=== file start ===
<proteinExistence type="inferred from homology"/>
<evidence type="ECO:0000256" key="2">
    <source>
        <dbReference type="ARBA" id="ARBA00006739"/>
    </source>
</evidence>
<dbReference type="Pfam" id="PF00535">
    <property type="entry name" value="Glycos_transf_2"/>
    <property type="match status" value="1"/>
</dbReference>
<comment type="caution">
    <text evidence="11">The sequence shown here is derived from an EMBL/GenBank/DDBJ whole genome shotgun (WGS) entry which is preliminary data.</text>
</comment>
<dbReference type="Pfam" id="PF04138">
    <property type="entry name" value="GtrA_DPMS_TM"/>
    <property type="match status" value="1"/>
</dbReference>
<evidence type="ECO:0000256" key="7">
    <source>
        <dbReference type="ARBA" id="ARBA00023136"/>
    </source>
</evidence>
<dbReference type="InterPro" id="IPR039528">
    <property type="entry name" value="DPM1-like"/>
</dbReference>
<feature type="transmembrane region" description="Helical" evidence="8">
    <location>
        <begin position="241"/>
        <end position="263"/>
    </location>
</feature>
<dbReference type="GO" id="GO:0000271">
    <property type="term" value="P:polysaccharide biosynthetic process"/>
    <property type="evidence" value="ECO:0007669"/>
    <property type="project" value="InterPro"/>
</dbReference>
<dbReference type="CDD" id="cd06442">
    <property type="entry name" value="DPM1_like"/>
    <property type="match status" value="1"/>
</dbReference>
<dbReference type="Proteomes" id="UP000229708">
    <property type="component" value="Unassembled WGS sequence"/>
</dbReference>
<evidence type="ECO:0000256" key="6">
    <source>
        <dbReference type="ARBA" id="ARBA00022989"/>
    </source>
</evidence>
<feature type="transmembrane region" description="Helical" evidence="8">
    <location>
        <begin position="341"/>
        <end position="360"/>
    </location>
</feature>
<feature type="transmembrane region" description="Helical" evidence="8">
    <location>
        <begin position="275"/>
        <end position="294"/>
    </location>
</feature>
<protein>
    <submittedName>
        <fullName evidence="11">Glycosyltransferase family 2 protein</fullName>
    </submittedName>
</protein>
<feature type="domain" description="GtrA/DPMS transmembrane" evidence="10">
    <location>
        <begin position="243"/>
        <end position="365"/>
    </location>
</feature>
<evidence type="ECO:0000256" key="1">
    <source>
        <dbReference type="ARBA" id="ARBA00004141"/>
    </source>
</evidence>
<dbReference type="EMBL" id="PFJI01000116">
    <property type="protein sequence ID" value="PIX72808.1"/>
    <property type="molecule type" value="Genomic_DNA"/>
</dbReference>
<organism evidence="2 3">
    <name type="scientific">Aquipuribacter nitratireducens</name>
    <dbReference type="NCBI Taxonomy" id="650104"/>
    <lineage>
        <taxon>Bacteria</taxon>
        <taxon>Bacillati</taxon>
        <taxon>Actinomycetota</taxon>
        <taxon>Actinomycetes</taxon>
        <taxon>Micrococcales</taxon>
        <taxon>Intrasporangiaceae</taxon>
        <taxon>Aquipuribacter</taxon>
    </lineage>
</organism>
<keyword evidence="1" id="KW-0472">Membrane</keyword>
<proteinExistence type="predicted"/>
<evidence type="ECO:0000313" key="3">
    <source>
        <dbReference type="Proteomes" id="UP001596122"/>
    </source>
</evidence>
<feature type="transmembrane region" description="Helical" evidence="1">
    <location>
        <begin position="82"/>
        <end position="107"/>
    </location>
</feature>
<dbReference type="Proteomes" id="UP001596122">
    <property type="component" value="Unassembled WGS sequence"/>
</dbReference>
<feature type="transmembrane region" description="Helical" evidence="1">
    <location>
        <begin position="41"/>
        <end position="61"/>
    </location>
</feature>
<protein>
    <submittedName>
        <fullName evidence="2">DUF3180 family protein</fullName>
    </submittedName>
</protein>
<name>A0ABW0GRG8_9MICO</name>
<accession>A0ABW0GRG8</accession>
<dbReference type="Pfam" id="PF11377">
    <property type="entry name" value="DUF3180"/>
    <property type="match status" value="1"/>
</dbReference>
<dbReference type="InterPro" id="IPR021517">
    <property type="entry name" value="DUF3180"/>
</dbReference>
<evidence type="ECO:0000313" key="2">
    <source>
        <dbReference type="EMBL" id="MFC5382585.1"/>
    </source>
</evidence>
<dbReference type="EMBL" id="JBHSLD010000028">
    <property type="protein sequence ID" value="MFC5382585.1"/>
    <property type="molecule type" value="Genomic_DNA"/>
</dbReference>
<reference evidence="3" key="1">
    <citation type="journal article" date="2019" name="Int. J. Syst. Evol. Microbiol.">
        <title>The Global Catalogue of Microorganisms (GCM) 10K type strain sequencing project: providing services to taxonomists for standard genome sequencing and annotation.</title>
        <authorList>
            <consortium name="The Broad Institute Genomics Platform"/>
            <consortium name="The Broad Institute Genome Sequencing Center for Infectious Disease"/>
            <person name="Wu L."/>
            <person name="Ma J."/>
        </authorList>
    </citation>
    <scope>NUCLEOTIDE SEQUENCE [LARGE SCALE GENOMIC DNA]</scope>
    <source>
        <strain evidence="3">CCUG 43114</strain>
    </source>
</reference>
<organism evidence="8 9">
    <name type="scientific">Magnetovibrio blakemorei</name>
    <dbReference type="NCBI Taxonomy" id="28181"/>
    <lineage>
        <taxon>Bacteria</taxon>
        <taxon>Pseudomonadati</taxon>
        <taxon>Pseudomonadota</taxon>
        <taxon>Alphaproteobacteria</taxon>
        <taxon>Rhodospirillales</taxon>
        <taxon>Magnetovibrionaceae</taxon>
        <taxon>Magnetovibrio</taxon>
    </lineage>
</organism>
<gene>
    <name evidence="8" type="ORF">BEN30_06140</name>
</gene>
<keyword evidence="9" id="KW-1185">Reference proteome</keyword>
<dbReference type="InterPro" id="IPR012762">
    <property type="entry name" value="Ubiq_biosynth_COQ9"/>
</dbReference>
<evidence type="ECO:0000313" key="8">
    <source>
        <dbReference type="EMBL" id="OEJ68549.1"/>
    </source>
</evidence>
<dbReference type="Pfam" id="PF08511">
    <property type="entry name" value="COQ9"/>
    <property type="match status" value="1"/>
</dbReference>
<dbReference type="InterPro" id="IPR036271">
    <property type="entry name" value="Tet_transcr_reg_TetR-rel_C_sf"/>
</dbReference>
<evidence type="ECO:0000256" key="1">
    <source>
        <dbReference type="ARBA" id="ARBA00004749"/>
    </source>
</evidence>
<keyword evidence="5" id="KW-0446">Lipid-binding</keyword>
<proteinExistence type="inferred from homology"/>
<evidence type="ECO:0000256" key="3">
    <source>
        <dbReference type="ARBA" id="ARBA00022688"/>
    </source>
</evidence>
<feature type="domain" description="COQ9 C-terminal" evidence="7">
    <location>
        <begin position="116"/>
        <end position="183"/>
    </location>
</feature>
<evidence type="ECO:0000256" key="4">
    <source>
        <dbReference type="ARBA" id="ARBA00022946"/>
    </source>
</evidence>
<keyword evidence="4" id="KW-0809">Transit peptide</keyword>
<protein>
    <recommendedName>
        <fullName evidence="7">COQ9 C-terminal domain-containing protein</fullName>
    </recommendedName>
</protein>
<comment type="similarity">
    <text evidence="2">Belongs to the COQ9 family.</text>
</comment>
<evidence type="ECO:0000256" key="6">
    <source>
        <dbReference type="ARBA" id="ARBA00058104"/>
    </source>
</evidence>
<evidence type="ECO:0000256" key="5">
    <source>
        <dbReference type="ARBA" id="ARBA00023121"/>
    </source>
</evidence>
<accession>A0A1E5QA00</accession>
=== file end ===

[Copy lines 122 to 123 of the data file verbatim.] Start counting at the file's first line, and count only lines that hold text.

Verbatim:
<accession>A0ABW0GRG8</accession>
<dbReference type="Pfam" id="PF11377">